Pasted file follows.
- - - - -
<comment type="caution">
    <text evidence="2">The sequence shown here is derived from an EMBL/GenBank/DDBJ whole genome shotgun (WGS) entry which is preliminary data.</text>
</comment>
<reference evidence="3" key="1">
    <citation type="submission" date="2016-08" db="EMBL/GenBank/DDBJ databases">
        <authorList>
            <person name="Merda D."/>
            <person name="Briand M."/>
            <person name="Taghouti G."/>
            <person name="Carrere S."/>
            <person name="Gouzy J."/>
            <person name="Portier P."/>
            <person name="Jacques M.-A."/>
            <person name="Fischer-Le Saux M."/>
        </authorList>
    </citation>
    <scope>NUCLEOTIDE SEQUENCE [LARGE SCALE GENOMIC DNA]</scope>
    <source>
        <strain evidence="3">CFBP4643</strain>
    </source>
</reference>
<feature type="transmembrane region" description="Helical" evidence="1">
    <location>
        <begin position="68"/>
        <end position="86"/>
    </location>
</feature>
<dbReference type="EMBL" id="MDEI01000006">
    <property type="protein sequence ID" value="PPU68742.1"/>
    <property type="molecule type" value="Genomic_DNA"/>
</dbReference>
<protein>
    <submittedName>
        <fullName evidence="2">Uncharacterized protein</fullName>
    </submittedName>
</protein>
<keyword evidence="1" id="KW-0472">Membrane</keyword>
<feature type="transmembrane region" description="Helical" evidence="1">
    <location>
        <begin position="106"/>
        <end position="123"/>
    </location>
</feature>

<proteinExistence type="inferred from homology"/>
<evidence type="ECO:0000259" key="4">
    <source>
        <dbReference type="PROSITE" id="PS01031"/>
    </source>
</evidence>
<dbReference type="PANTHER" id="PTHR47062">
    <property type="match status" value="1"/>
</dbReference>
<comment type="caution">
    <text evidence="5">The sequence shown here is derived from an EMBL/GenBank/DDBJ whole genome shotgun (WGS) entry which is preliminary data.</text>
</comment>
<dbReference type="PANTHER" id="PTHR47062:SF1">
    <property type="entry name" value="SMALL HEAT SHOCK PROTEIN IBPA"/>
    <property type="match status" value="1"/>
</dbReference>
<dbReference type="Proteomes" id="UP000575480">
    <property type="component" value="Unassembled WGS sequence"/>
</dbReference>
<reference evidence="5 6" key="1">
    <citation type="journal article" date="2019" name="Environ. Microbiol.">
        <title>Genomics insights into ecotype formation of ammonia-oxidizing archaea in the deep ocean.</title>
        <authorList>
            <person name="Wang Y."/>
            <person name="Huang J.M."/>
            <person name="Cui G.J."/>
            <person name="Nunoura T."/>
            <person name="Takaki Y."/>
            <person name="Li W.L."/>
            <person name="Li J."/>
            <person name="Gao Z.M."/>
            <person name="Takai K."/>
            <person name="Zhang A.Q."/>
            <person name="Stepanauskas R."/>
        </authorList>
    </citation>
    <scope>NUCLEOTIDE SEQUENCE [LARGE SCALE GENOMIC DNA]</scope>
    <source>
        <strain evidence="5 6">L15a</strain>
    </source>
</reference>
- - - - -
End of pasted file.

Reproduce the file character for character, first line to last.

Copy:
<comment type="caution">
    <text evidence="2">The sequence shown here is derived from an EMBL/GenBank/DDBJ whole genome shotgun (WGS) entry which is preliminary data.</text>
</comment>
<reference evidence="3" key="1">
    <citation type="submission" date="2016-08" db="EMBL/GenBank/DDBJ databases">
        <authorList>
            <person name="Merda D."/>
            <person name="Briand M."/>
            <person name="Taghouti G."/>
            <person name="Carrere S."/>
            <person name="Gouzy J."/>
            <person name="Portier P."/>
            <person name="Jacques M.-A."/>
            <person name="Fischer-Le Saux M."/>
        </authorList>
    </citation>
    <scope>NUCLEOTIDE SEQUENCE [LARGE SCALE GENOMIC DNA]</scope>
    <source>
        <strain evidence="3">CFBP4643</strain>
    </source>
</reference>
<feature type="transmembrane region" description="Helical" evidence="1">
    <location>
        <begin position="68"/>
        <end position="86"/>
    </location>
</feature>
<dbReference type="EMBL" id="MDEI01000006">
    <property type="protein sequence ID" value="PPU68742.1"/>
    <property type="molecule type" value="Genomic_DNA"/>
</dbReference>
<protein>
    <submittedName>
        <fullName evidence="2">Uncharacterized protein</fullName>
    </submittedName>
</protein>
<keyword evidence="1" id="KW-0472">Membrane</keyword>
<feature type="transmembrane region" description="Helical" evidence="1">
    <location>
        <begin position="106"/>
        <end position="123"/>
    </location>
</feature>

<proteinExistence type="inferred from homology"/>
<evidence type="ECO:0000259" key="4">
    <source>
        <dbReference type="PROSITE" id="PS01031"/>
    </source>
</evidence>
<dbReference type="PANTHER" id="PTHR47062">
    <property type="match status" value="1"/>
</dbReference>
<comment type="caution">
    <text evidence="5">The sequence shown here is derived from an EMBL/GenBank/DDBJ whole genome shotgun (WGS) entry which is preliminary data.</text>
</comment>
<dbReference type="PANTHER" id="PTHR47062:SF1">
    <property type="entry name" value="SMALL HEAT SHOCK PROTEIN IBPA"/>
    <property type="match status" value="1"/>
</dbReference>
<dbReference type="Proteomes" id="UP000575480">
    <property type="component" value="Unassembled WGS sequence"/>
</dbReference>
<reference evidence="5 6" key="1">
    <citation type="journal article" date="2019" name="Environ. Microbiol.">
        <title>Genomics insights into ecotype formation of ammonia-oxidizing archaea in the deep ocean.</title>
        <authorList>
            <person name="Wang Y."/>
            <person name="Huang J.M."/>
            <person name="Cui G.J."/>
            <person name="Nunoura T."/>
            <person name="Takaki Y."/>
            <person name="Li W.L."/>
            <person name="Li J."/>
            <person name="Gao Z.M."/>
            <person name="Takai K."/>
            <person name="Zhang A.Q."/>
            <person name="Stepanauskas R."/>
        </authorList>
    </citation>
    <scope>NUCLEOTIDE SEQUENCE [LARGE SCALE GENOMIC DNA]</scope>
    <source>
        <strain evidence="5 6">L15a</strain>
    </source>
</reference>